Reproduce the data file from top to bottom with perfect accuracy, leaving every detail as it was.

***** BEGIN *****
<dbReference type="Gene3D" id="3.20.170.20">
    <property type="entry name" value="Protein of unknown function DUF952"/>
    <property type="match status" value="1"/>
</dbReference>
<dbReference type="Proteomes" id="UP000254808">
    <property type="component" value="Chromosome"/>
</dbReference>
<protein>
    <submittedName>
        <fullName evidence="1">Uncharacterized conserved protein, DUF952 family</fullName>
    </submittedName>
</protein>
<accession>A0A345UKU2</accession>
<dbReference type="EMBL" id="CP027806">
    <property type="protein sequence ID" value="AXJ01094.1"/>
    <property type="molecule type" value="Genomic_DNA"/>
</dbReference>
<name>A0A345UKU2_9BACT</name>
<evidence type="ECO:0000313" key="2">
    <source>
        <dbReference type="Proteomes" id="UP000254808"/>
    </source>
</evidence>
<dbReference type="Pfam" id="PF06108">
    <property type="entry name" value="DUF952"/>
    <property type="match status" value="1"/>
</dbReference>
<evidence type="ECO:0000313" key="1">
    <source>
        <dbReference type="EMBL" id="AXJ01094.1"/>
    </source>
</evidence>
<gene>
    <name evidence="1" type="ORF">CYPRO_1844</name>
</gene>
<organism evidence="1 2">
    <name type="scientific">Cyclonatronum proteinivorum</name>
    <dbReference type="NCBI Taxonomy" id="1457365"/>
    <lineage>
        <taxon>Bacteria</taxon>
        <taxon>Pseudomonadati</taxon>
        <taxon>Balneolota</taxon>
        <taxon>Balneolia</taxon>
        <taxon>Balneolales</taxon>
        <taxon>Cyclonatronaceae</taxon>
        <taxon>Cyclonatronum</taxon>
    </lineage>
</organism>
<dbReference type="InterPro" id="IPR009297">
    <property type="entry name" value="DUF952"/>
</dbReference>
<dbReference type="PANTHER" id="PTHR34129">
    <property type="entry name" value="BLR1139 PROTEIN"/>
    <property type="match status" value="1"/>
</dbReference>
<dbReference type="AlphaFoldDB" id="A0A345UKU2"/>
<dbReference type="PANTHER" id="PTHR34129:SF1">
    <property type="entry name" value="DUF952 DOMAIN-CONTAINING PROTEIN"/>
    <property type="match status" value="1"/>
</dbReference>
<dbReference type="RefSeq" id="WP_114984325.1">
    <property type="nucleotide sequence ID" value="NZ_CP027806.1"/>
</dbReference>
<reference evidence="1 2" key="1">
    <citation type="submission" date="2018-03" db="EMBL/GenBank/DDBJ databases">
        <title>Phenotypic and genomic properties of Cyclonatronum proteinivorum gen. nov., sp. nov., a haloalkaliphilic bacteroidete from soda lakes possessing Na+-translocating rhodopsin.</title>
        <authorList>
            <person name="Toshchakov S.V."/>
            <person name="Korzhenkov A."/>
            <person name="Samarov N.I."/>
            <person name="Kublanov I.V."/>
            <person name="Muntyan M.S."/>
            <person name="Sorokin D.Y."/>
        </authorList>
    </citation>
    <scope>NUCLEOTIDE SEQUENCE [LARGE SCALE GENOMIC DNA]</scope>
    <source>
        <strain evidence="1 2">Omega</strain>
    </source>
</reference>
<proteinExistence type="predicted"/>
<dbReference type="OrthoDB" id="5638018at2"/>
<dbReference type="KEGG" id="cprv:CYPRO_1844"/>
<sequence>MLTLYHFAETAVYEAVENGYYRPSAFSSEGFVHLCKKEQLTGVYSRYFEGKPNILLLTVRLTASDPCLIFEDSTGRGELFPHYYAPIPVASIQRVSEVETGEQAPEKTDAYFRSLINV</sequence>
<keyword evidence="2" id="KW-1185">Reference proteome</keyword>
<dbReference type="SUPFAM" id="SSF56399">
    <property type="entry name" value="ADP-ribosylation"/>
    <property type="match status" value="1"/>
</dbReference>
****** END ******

<dbReference type="Gene3D" id="3.20.170.20">
    <property type="entry name" value="Protein of unknown function DUF952"/>
    <property type="match status" value="1"/>
</dbReference>
<dbReference type="Proteomes" id="UP000254808">
    <property type="component" value="Chromosome"/>
</dbReference>
<protein>
    <submittedName>
        <fullName evidence="1">Uncharacterized conserved protein, DUF952 family</fullName>
    </submittedName>
</protein>
<accession>A0A345UKU2</accession>
<dbReference type="EMBL" id="CP027806">
    <property type="protein sequence ID" value="AXJ01094.1"/>
    <property type="molecule type" value="Genomic_DNA"/>
</dbReference>
<name>A0A345UKU2_9BACT</name>
<evidence type="ECO:0000313" key="2">
    <source>
        <dbReference type="Proteomes" id="UP000254808"/>
    </source>
</evidence>
<dbReference type="Pfam" id="PF06108">
    <property type="entry name" value="DUF952"/>
    <property type="match status" value="1"/>
</dbReference>
<evidence type="ECO:0000313" key="1">
    <source>
        <dbReference type="EMBL" id="AXJ01094.1"/>
    </source>
</evidence>
<gene>
    <name evidence="1" type="ORF">CYPRO_1844</name>
</gene>
<organism evidence="1 2">
    <name type="scientific">Cyclonatronum proteinivorum</name>
    <dbReference type="NCBI Taxonomy" id="1457365"/>
    <lineage>
        <taxon>Bacteria</taxon>
        <taxon>Pseudomonadati</taxon>
        <taxon>Balneolota</taxon>
        <taxon>Balneolia</taxon>
        <taxon>Balneolales</taxon>
        <taxon>Cyclonatronaceae</taxon>
        <taxon>Cyclonatronum</taxon>
    </lineage>
</organism>
<dbReference type="InterPro" id="IPR009297">
    <property type="entry name" value="DUF952"/>
</dbReference>
<dbReference type="PANTHER" id="PTHR34129">
    <property type="entry name" value="BLR1139 PROTEIN"/>
    <property type="match status" value="1"/>
</dbReference>
<dbReference type="AlphaFoldDB" id="A0A345UKU2"/>
<dbReference type="PANTHER" id="PTHR34129:SF1">
    <property type="entry name" value="DUF952 DOMAIN-CONTAINING PROTEIN"/>
    <property type="match status" value="1"/>
</dbReference>
<dbReference type="RefSeq" id="WP_114984325.1">
    <property type="nucleotide sequence ID" value="NZ_CP027806.1"/>
</dbReference>
<reference evidence="1 2" key="1">
    <citation type="submission" date="2018-03" db="EMBL/GenBank/DDBJ databases">
        <title>Phenotypic and genomic properties of Cyclonatronum proteinivorum gen. nov., sp. nov., a haloalkaliphilic bacteroidete from soda lakes possessing Na+-translocating rhodopsin.</title>
        <authorList>
            <person name="Toshchakov S.V."/>
            <person name="Korzhenkov A."/>
            <person name="Samarov N.I."/>
            <person name="Kublanov I.V."/>
            <person name="Muntyan M.S."/>
            <person name="Sorokin D.Y."/>
        </authorList>
    </citation>
    <scope>NUCLEOTIDE SEQUENCE [LARGE SCALE GENOMIC DNA]</scope>
    <source>
        <strain evidence="1 2">Omega</strain>
    </source>
</reference>
<proteinExistence type="predicted"/>
<dbReference type="OrthoDB" id="5638018at2"/>
<dbReference type="KEGG" id="cprv:CYPRO_1844"/>
<sequence>MLTLYHFAETAVYEAVENGYYRPSAFSSEGFVHLCKKEQLTGVYSRYFEGKPNILLLTVRLTASDPCLIFEDSTGRGELFPHYYAPIPVASIQRVSEVETGEQAPEKTDAYFRSLINV</sequence>
<keyword evidence="2" id="KW-1185">Reference proteome</keyword>
<dbReference type="SUPFAM" id="SSF56399">
    <property type="entry name" value="ADP-ribosylation"/>
    <property type="match status" value="1"/>
</dbReference>